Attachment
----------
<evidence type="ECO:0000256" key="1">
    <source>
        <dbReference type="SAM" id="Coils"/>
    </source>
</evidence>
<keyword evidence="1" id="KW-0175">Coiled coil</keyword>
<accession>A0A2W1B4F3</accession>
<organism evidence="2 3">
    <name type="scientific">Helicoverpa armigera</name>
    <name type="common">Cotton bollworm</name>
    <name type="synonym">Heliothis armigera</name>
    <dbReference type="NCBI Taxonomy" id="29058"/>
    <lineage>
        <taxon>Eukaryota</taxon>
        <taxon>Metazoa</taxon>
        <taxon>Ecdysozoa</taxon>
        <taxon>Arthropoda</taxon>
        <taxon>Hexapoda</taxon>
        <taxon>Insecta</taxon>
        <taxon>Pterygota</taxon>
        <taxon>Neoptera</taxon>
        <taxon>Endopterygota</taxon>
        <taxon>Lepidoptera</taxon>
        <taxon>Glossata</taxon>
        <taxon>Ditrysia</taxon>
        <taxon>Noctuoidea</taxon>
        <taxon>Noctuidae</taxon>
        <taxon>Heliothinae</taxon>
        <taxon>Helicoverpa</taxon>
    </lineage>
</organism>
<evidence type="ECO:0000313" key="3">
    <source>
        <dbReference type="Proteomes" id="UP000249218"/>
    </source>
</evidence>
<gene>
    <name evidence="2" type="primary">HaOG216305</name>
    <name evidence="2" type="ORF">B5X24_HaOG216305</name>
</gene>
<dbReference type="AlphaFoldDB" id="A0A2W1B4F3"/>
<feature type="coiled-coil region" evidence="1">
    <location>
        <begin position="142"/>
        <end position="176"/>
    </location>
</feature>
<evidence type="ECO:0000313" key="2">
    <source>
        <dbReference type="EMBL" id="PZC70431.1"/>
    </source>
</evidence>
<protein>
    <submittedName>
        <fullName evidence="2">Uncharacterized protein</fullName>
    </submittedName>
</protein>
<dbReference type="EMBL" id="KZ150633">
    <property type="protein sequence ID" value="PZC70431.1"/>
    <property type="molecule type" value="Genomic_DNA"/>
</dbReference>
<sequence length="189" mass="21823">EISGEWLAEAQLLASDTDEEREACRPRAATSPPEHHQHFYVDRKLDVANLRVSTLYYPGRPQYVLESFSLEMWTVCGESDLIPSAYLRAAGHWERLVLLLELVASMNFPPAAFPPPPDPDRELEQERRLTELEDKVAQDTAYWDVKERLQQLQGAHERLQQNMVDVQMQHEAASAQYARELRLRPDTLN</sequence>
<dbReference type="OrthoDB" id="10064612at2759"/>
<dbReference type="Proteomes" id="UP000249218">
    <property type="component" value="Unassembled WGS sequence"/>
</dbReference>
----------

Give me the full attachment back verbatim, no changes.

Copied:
<evidence type="ECO:0000256" key="1">
    <source>
        <dbReference type="SAM" id="Coils"/>
    </source>
</evidence>
<keyword evidence="1" id="KW-0175">Coiled coil</keyword>
<accession>A0A2W1B4F3</accession>
<organism evidence="2 3">
    <name type="scientific">Helicoverpa armigera</name>
    <name type="common">Cotton bollworm</name>
    <name type="synonym">Heliothis armigera</name>
    <dbReference type="NCBI Taxonomy" id="29058"/>
    <lineage>
        <taxon>Eukaryota</taxon>
        <taxon>Metazoa</taxon>
        <taxon>Ecdysozoa</taxon>
        <taxon>Arthropoda</taxon>
        <taxon>Hexapoda</taxon>
        <taxon>Insecta</taxon>
        <taxon>Pterygota</taxon>
        <taxon>Neoptera</taxon>
        <taxon>Endopterygota</taxon>
        <taxon>Lepidoptera</taxon>
        <taxon>Glossata</taxon>
        <taxon>Ditrysia</taxon>
        <taxon>Noctuoidea</taxon>
        <taxon>Noctuidae</taxon>
        <taxon>Heliothinae</taxon>
        <taxon>Helicoverpa</taxon>
    </lineage>
</organism>
<evidence type="ECO:0000313" key="3">
    <source>
        <dbReference type="Proteomes" id="UP000249218"/>
    </source>
</evidence>
<gene>
    <name evidence="2" type="primary">HaOG216305</name>
    <name evidence="2" type="ORF">B5X24_HaOG216305</name>
</gene>
<dbReference type="AlphaFoldDB" id="A0A2W1B4F3"/>
<feature type="coiled-coil region" evidence="1">
    <location>
        <begin position="142"/>
        <end position="176"/>
    </location>
</feature>
<evidence type="ECO:0000313" key="2">
    <source>
        <dbReference type="EMBL" id="PZC70431.1"/>
    </source>
</evidence>
<protein>
    <submittedName>
        <fullName evidence="2">Uncharacterized protein</fullName>
    </submittedName>
</protein>
<dbReference type="EMBL" id="KZ150633">
    <property type="protein sequence ID" value="PZC70431.1"/>
    <property type="molecule type" value="Genomic_DNA"/>
</dbReference>
<sequence length="189" mass="21823">EISGEWLAEAQLLASDTDEEREACRPRAATSPPEHHQHFYVDRKLDVANLRVSTLYYPGRPQYVLESFSLEMWTVCGESDLIPSAYLRAAGHWERLVLLLELVASMNFPPAAFPPPPDPDRELEQERRLTELEDKVAQDTAYWDVKERLQQLQGAHERLQQNMVDVQMQHEAASAQYARELRLRPDTLN</sequence>
<dbReference type="OrthoDB" id="10064612at2759"/>
<dbReference type="Proteomes" id="UP000249218">
    <property type="component" value="Unassembled WGS sequence"/>
</dbReference>